Tuesday, May 18, 2010


Quinton Duval crossed over to another shore last week. He was a hell of a guy and a hell of a poet. Here's one of my favorite Quinton Duval poems, from Joe's Rain (Cedar House Books 2005).


It's a walleye, the guy on TV says.
Last time it was a catfish
that filled the boat with violet light.
They let that go.
But they keep the walleye for lunch.
I can foresee the filet knife nick
open the silver muscle
at the tail, and the clean slide
down to the gills.
Then the campfire on the bank,
smoke, grease muttering in the pan,
the applause the fish makes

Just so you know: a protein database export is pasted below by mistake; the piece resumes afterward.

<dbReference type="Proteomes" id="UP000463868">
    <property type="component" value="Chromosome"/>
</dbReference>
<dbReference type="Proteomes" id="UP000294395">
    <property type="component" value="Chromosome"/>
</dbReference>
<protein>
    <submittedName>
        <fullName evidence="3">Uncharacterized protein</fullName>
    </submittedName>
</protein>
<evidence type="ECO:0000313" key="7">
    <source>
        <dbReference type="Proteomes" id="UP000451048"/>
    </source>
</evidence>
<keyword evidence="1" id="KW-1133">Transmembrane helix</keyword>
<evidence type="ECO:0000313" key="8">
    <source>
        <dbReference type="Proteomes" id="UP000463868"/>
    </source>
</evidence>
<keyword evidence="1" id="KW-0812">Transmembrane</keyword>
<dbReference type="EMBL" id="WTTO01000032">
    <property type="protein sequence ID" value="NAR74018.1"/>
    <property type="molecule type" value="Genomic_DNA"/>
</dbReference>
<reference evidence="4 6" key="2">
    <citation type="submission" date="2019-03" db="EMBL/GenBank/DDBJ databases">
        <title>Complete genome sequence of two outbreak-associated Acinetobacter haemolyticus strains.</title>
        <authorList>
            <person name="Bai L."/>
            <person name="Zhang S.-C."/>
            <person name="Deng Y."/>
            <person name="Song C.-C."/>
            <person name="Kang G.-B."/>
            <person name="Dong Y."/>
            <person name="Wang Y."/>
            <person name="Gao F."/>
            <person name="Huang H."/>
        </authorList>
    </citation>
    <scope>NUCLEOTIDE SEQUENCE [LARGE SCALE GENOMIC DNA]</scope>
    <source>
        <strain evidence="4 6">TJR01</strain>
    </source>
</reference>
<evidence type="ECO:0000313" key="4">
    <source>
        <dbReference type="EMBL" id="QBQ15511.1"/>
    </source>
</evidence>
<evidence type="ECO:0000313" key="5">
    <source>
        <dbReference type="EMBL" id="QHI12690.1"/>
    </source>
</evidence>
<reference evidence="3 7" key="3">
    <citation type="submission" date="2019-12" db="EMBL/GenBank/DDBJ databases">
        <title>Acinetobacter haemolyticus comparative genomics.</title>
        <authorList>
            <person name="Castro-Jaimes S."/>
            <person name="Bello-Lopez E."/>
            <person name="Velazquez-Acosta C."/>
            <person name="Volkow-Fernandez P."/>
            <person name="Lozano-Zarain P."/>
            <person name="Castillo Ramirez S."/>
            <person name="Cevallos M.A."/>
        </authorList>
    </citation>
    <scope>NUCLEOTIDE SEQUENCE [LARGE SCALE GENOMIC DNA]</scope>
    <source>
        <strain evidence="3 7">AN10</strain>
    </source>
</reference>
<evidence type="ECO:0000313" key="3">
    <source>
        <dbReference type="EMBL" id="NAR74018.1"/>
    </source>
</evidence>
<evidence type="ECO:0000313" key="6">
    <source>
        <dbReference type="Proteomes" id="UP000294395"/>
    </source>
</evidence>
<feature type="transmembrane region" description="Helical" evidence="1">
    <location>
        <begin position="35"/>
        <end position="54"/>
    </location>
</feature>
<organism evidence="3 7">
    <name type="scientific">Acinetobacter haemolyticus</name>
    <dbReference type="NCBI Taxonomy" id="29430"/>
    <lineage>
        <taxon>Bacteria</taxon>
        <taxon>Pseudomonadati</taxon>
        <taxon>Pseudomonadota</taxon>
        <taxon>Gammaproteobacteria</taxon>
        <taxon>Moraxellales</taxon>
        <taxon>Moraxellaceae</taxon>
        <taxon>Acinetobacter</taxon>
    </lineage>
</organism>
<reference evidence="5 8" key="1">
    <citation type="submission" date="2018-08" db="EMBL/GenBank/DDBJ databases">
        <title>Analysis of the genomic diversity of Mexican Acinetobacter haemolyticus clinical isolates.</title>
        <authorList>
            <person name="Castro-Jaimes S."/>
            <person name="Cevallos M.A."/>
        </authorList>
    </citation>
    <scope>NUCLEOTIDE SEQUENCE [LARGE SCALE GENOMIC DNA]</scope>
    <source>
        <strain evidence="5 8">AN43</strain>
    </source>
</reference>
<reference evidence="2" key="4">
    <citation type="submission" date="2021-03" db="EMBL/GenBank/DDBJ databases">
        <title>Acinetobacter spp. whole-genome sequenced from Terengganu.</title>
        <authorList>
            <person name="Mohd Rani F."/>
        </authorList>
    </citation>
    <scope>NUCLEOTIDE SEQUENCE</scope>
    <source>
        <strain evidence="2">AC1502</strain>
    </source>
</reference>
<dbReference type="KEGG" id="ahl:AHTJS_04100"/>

in the black bottom of the skillet.
We have ourselves huddled over
open coals turning fish or meat,
talking, smoking, drinking
out of green bottles something
bottomless and pale. When you leave,
when you must fall into your night sleep
on a distant shoreline filled with camp smoke,
raise your arm, please. Let the others
know it's the same whatever shore
we land on in the end.